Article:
The Army Corps of Engineers will restore the Birds Point-New Madrid levee to its original height by the end of the year. The Mississippi River Commission made the decision last week, according to Army Corps spokesperson Jim Pogue.

“Our level of confidence in our ability to finish this work this year is real high," Pogue said. "We’ve had good weather, good river stages and assuming that the contractor continues to make good progress and our other work in the confluence area goes well, we’ll be right on track.”

(via Flickr/IndofunkSatish)

Federal government will not fund reservoir repairs

The federal government has rejected a request from Ameren Missouri to receive stimulus funds for rebuilding the Taum Sauk reservoir that ruptured in 2005.

(via Flickr/NASA Earth Observatory)

Reporting from KRCU’s Jacob McCleland.

Construction at the Birds Point-New Madrid Levee has come to a halt - a contractor protested the Army Corps of Engineers' bid process.

A&M Engineering and Environmental Services, from Tulsa, Oklahoma challenged the Corps’ decision to award the $2.4 million contract to rebuild the upper crevasse to Young’s General Contracting, from Poplar Bluff.
Corps spokesperson Jim Pogue says the Corps must now go through a thorough review process.

(via Flickr/US Department of Agriculture)

Jacob McCleland contributed reporting for this story.

With the unofficial start of the summer season behind us, the Missouri Department of Conservation is urging campers not to transport firewood - in an effort to stop the spread of the emerald ash borer.

"Don't move firewood," said MDC forest entomologist Rob Lawrence. "It's not only the emerald ash borer that we're concerned about, and it's not just ash wood. There are a lot of pests that are not native to North America that have gotten carried in here, and they hitchhike on firewood."

(via Wikimedia Commons/Noahudlis)

Updated at 5:50 a.m. Friday with additional reporting. Reporting from KRCU's Jacob McCleland was used in this story.

The anesthetic that caused the overdose death of pop star Michael Jackson is now the drug for executions in Missouri.

The Missouri Department of Corrections is switching from its longstanding three-drug method to a single drug, propofol, which has never been used in an execution in the U.S. That's causing a stir among critics lijke Death Penalty Information Center director Richard Dieter.

(via Flickr/IndofunkSatish)

US Chamber of Commerce weighs in on Missouri's GOP Senate primary

The US Chamber of Commerce has made an endorsement in the three-way Republican Senate primary in Missouri.

The chamber on Tuesday backed former Vi-Jon chairman John Brunner, saying his private sector experience in cutting spending and balancing budgets provides the best contrast with Democratic Senator Claire McCaskill.

(via Flickr/IndofunkSatish)

Study: Corps made the right choice in breaching Birds Point

A new study says the Army Corps of Engineers made the right choice when it blew up a southeast Missouri levee last year.

Study co-author Ken Olson, a professor of soil sciences at the University of Illinois Champaign-Urban,a says river levels continued to rise even after the Birds Point-New Madrid Floodway was breached by explosives to relieve flooding pressure on Cairo, Ill.

Revolutionary oil skimmer nets $1 million X Prize

Oct 19, 2011

A breakthrough in oil cleanup technology allows crews to skim spilled oil off the water's surface at a much faster rate. The new device wasn't developed by Exxon, BP or any of the major oil companies — it's the work of Elastec/American Marine, based in Illinois. And the design won the company a rich award from the X Prize Foundation.

Oil is attracted to plastic. And water is not. That, in essence, is the basis of Elastec's new skimmer.

(UPI/Bill Greenblatt)

Reporting from KRCU's Jacob McCleland was used in this report.

Army Corps of Engineers officials and Mississippi County farmers met with Senator Roy Blunt Thursday to discuss the restoration of the Birds Point-New Madrid floodway.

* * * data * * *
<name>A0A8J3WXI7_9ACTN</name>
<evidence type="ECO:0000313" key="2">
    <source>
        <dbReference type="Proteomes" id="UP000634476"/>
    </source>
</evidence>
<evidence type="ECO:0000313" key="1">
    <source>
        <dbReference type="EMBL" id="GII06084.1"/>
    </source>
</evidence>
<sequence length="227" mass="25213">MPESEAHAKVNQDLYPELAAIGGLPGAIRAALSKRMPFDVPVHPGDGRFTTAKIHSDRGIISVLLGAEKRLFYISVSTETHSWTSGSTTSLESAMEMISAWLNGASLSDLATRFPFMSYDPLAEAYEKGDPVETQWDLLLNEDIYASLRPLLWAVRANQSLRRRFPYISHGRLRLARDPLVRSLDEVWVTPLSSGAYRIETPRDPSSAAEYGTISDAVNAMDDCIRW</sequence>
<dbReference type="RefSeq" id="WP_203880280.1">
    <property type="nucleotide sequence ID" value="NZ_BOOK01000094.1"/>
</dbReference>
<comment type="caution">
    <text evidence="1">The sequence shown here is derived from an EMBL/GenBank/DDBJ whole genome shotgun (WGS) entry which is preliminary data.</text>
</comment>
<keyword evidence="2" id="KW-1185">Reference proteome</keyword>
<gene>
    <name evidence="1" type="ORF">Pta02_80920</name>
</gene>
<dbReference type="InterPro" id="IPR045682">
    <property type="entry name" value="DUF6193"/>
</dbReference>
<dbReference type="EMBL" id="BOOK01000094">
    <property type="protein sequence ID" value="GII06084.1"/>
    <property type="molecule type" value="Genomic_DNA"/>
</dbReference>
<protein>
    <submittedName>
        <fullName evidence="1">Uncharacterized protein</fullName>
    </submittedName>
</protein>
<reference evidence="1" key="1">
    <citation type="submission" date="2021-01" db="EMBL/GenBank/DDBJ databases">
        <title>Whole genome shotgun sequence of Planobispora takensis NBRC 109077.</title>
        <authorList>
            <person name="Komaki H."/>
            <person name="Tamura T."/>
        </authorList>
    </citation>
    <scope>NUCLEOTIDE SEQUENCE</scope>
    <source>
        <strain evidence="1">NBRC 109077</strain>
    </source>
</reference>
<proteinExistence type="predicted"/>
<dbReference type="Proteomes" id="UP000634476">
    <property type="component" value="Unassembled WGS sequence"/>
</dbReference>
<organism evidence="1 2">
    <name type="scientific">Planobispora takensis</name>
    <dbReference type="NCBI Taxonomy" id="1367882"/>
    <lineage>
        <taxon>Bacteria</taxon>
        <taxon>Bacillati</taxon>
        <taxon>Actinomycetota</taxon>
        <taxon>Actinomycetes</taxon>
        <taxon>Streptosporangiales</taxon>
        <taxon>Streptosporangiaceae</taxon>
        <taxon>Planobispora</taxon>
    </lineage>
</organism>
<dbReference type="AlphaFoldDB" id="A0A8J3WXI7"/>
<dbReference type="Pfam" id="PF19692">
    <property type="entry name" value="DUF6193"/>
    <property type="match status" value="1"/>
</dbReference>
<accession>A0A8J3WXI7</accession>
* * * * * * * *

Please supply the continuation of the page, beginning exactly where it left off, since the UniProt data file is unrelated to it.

The Corps is currently building a temporary levee to 51 feet - more than eleven feet lower than the original levee that was detonated in May to relieve massive flooding on the Mississippi River.

(Via Flickr/Official U.S. Navy Imagery/Mass Communication Specialist 2nd Class Eric C. Tretter/Released)

Reporting from KRCU's Jacob McCleland used in this report.

Missouri Department of Transportation officials anticipate the Panama Canal Expansion Project will bring more shipping traffic to Missouri’s waterways.

Freight development administrator Ernie Perry says there won’t be a sudden boost in river traffic, but the larger canal will make river shipping more feasible.

(via Flickr/jimbowen0306)

Commission struggles to reach agreement on Senate districts boundaries

A panel of five Democrats and five Republicans met Monday and adjourned without reaching a deal on a new Missouri state Senate district map for the 34-member Senate. Commission leaders said the St. Louis area seems to be the biggest sticking point in adjusting the outlines of the state and Senate districts.


Mo. Gross Revenue Up Slightly

Missouri’s gross revenue collection in July was up by .6 percent as compared to July 2010.

The revenue increase is driven by strong individual income tax collection, which was up 9.3 percent over the same time last year. Sales taxes remain stagnant, according to state budget director Linda Luebbering. She blames low sales tax collection on a stubbornly high unemployment rate.

Flickr/Tony the Misfit

Missouri's Amish population on the rise

Missouri has the fourth-highest Amish population growth rate in the country. Between 2009 and 2011, the Amish population grew by 15 percent, according to Donald Kraybill at Elizabethtown College in Pennsylvania.

Kraybill says that the population boom is fueled by large family size, high retention rates and immigration.

Missouri is attractive to Amish settlers for a number of reasons, Kraybill says.

(via Flickr/GIANTsqurl)

Good morning! Here are some of today's starting headlines:

Mo. Gov. Nixon to sign legislation related to disability issues

Missouri Gov. Jay Nixon is preparing to sign legislation addressing several physical and mental disability issues. The governor has scheduled a signing ceremony for this morning at Paraquad Independent Living Center in St. Louis.


Dangerously hot in St. Louis Metro area Monday and Tuesday

The National Weather Service has issued an excessive heat warning for Monday and Tuesday due to extreme temperatures and humidity.

John Carney with the National Weather Service says heat index values will range from 110 to 115 degrees.